Photo: Eric Cheng / Sea Shepherd.
Captain Paul Watson raises some thought-provoking questions during an interview with Treehugger. Here are a few highlights, but read the full (and fantastic) interview here.
- “A ranger in Zimbabwe shot a poacher who was about to kill a black rhinoceros. Human rights groups said, ‘how dare you take a human life to protect an animal.’ I don’t really understand the contradiction. If a man ran out of Barclays bank with a bag of money, and I shot him in the head, you’d call me a hero. How can you tell me protecting the heritage of the nation of Zimbabwe is worth less than a bag of paper? Again, it’s how you look at it.”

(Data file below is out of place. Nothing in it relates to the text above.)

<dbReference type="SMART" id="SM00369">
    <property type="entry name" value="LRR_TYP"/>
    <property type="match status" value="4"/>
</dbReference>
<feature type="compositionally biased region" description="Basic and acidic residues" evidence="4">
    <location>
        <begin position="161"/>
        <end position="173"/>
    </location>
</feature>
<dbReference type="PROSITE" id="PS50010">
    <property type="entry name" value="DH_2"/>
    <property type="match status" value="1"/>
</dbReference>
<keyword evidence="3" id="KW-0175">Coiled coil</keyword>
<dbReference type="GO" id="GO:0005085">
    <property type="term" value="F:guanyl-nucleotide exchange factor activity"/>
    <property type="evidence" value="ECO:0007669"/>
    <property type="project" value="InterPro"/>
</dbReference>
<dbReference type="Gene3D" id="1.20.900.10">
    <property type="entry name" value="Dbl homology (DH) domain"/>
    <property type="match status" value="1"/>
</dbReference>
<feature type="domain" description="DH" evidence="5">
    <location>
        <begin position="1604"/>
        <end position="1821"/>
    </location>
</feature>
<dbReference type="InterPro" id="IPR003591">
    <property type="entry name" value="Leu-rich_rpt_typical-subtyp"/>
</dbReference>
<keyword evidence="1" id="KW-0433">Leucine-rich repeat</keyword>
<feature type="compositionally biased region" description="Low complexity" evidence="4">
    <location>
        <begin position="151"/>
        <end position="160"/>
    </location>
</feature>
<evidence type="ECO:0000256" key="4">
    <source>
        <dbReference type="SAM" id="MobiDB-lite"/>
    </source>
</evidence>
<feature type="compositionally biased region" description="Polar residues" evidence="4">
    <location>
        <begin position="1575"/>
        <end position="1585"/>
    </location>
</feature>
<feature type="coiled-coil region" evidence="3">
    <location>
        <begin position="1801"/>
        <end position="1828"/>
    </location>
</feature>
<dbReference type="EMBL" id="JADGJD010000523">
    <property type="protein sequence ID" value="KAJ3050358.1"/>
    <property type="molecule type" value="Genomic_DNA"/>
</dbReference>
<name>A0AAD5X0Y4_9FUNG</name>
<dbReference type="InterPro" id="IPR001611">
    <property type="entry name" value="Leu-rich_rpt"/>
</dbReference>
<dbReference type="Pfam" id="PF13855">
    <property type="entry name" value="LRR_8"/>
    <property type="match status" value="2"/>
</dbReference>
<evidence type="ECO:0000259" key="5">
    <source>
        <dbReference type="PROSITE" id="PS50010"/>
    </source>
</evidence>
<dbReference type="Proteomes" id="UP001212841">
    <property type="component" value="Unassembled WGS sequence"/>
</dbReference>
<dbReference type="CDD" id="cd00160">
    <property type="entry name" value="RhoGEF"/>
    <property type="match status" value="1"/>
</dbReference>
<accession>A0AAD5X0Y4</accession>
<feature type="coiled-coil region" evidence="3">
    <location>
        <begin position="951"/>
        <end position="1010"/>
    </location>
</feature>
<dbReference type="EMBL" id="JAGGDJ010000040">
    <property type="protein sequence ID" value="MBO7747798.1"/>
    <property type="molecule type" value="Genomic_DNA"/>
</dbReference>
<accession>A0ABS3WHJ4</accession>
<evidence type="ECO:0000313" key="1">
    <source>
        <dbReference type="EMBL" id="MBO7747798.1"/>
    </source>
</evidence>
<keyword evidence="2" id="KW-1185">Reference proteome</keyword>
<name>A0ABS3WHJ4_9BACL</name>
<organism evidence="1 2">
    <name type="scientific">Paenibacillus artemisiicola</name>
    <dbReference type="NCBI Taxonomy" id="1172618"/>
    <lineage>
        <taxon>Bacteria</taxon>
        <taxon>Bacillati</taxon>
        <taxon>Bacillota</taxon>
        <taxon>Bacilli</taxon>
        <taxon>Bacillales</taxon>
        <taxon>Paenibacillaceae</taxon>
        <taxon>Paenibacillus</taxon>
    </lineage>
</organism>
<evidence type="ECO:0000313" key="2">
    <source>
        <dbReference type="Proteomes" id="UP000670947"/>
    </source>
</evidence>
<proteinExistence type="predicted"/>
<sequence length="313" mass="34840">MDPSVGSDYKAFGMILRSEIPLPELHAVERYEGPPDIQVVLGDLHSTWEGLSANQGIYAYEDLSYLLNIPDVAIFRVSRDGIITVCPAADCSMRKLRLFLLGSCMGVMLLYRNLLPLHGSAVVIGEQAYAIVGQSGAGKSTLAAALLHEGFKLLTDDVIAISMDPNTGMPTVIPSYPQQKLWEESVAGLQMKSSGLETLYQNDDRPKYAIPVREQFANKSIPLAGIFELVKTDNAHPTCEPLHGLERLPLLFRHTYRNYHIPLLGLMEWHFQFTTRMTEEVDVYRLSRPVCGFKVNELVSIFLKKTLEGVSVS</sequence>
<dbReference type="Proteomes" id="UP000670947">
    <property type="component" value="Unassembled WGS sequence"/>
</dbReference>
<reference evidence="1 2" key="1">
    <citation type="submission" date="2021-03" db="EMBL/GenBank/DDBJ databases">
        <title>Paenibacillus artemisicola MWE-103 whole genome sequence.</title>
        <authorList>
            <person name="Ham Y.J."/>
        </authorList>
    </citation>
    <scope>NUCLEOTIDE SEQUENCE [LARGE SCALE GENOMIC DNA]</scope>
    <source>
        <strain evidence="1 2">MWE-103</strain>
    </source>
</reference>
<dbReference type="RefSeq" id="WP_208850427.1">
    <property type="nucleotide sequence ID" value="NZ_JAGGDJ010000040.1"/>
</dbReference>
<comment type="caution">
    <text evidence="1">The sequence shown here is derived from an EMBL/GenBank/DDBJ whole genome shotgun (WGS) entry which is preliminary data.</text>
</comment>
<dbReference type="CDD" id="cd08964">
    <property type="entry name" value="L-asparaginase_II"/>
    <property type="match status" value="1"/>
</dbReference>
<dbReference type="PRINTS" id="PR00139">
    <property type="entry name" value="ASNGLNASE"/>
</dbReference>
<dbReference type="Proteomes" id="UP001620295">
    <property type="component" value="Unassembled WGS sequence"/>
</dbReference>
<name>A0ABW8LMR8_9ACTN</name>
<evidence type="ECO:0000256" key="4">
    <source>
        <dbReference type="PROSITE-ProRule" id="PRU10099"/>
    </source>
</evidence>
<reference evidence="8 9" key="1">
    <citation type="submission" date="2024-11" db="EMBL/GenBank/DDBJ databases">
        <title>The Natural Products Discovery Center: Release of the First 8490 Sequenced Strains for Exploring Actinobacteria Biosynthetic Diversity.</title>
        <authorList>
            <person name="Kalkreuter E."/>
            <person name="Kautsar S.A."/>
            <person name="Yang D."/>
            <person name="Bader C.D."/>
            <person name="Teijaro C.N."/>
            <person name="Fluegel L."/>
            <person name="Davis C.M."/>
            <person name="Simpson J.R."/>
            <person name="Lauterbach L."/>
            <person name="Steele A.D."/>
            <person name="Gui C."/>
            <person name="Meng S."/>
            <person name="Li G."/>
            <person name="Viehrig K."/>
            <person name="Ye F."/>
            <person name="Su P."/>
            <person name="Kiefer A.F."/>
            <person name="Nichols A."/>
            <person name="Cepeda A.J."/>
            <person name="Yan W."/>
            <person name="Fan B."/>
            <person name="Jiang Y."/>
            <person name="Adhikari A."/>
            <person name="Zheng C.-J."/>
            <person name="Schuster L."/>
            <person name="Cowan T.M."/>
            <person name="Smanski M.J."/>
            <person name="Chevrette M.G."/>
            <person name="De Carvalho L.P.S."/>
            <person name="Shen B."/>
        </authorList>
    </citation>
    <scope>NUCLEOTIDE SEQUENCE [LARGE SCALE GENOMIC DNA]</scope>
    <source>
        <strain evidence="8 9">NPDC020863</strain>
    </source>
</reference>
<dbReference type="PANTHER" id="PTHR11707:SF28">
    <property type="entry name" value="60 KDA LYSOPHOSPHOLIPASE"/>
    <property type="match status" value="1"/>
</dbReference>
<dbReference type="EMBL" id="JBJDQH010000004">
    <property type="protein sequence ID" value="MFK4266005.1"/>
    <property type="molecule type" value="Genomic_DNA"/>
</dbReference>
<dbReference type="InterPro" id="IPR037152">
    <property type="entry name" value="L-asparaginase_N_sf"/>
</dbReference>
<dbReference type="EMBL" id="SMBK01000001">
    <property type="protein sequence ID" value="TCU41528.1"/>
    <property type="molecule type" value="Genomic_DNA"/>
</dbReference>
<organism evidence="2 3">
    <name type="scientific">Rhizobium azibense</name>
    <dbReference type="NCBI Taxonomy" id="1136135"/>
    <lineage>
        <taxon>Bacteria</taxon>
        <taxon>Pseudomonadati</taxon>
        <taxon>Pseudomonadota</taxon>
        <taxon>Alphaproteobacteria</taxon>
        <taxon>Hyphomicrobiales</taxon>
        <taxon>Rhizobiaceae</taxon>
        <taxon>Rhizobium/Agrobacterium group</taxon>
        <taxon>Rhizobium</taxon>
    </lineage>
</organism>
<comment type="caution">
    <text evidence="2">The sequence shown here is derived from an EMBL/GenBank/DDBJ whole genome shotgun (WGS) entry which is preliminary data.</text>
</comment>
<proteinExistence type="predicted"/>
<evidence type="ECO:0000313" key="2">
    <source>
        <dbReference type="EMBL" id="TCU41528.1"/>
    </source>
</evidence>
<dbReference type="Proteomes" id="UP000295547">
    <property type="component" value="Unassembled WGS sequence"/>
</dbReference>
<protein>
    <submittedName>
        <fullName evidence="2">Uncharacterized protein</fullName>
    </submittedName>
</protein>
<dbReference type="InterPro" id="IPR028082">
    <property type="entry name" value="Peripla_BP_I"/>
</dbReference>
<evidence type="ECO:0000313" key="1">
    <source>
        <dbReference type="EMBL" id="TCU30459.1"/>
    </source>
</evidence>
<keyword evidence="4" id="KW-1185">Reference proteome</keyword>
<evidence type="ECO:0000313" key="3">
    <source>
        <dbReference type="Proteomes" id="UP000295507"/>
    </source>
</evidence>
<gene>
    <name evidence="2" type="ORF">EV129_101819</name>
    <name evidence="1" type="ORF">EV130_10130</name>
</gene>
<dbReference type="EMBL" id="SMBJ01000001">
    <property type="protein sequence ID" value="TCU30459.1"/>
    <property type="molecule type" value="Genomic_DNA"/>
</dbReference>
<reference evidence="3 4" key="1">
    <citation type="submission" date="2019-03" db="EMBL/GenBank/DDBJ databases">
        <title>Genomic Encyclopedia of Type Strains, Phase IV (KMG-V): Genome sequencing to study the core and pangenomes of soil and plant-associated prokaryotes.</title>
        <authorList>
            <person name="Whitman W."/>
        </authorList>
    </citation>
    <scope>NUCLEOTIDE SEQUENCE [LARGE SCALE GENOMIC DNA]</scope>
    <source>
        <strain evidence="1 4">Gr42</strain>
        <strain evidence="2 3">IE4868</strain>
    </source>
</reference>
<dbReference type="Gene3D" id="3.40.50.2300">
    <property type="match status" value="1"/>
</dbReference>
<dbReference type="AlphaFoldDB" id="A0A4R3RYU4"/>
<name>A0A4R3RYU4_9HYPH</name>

- “I think it’s a far more noble endeavor to risk your life to protect and endangered species or a threatened habitat than some oil well in Iraq. It all comes down to what our priorities and values are.”
- “We get criticized because people say we’re inexperience and non-professional, but three people have died in the Japanese whaling operations and they’re so-called professionals. We haven’t had any serious injuries and certainly haven’t lost anybody. Why do I have non-professionals? Because you can’t pay people to do the things that my volunteers do. That kind of passion can’t be bought.”